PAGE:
We know this verse. It was probably one of the earlier ones memorized as we began our journey in Christian life. We were probably taught that we must work hard to have the faith with which God will be pleased. So, much of our Christian life has been spent trying to do just that. Sadly, what we never heard about was the freedom in this verse – but that’s all changing right here, right now.
It’s not some deep, hidden secret that only the most intelligent can find. Instead, what I found as I continued my recent Hebrews feast, savoring the words like tasty morsels, were verses that have been skipped, ignored, or at least mishandled – those leading up to and following verse six..
Hebrews 10:39-11:1 NIV 2012 But we do not belong to those who shrink back and are destroyed, but to those who have faith and are saved. 1 Now faith is confidence in what we hope for and assurance about what we do not see.
The faith we need is to believe in the finished work of Jesus Christ. Period. (Read more in Faith Gone Wrong.) To help even more, Ephesians 2:8-9 reminds us that this faith is not of our own efforts, our own working it up. This gift from God comes by His grace. In other words, God graces us (gifts us) with the faith to believe in Christ (also a Gift), apart from our efforts. Hint: Gifts are only gifts if they are freely given without cost to the receiver. Because we have received the Gift of Jesus Christ, we belong to those who have faith and are saved.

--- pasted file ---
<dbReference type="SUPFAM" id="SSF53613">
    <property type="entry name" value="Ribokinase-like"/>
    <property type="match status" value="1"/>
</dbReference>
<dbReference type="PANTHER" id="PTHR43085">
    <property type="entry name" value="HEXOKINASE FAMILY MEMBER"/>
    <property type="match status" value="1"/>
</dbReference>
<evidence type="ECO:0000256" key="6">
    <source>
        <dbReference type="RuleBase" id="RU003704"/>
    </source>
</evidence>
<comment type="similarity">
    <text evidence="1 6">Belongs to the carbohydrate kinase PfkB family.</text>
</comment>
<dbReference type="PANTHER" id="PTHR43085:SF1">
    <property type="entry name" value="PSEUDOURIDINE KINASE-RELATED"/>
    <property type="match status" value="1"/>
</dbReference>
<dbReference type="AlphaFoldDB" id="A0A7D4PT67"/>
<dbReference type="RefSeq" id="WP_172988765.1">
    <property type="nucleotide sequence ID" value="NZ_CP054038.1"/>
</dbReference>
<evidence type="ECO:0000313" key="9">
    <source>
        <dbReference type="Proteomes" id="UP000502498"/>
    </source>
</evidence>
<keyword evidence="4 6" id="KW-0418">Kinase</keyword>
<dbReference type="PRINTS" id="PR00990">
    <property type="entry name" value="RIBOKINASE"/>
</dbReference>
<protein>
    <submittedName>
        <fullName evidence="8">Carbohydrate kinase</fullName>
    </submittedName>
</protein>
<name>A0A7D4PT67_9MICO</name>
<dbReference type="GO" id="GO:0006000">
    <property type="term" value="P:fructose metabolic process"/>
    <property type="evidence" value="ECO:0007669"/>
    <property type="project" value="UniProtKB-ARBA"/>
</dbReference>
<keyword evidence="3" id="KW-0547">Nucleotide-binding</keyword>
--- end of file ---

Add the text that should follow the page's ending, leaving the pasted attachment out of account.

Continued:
Skip a few verses (I promise to include them in a future post), and read verses 5 and 6 together, because it is the only way to understand the possibility of the impossible in verse 6 already working in us.
Hebrews 11:5-6 NIV (2012) By faith Enoch was taken from this life, so that he did not experience death: “He could not be found, because God had taken him away.” For before he was taken, he was commended as one who pleased God. And without faith it is impossible to please God, because anyone who comes to him must believe that he exists and that he rewards those who earnestly seek him.
Isn’t it mind-boggling that Enoch – so soon after the creation of the world, and so long before Jesus came as Messiah – already knew about Him and His future coming . . . and believed? For that alone, Enoch pleased God. With something God gave him in the first place, Enoch pleased God. Because of his faith, Enoch was promoted to heaven!
Wait a minute! The Bible tells very little about Enoch. Besides this mention in Hebrews, he’s listed in the begats, where we find he lived 365 years and had children. That means he also had a wife – at least one. It also means he had to work to support them. And that he interacted with people day in and day out, with good days and not-so-good days. He was not continually alone with God. He was a living human being, just like us, involved in the stuff of life. He was no more perfect in his flesh than we are. He needed a Savior, just like we do. By grace, he had faith in the promised Messiah1,and that’s why God was pleased. Period. By that same grace, we also have faith in the promised Messiah, and God is also pleased with us. Period.
For all these years, we have focused on what seemed impossible, and maybe it was. When we focused on trying to have faith – or have enough faith, or the right kind of faith, or great faith – with which God would be pleased, we missed the simple truth that what He requires to please Him, He provides in the first place. Ours is simply to receive. It was possible for Enoch, and it’s possible for us today. In fact, in Christ, we have already received this glorious impossibility. And, even now, God is pleased!
1 Jude 14 states that Enoch prophesied about Christ’s coming.
Photo credit to Mark J. Lehman, http://misusingecards.blogspot.com/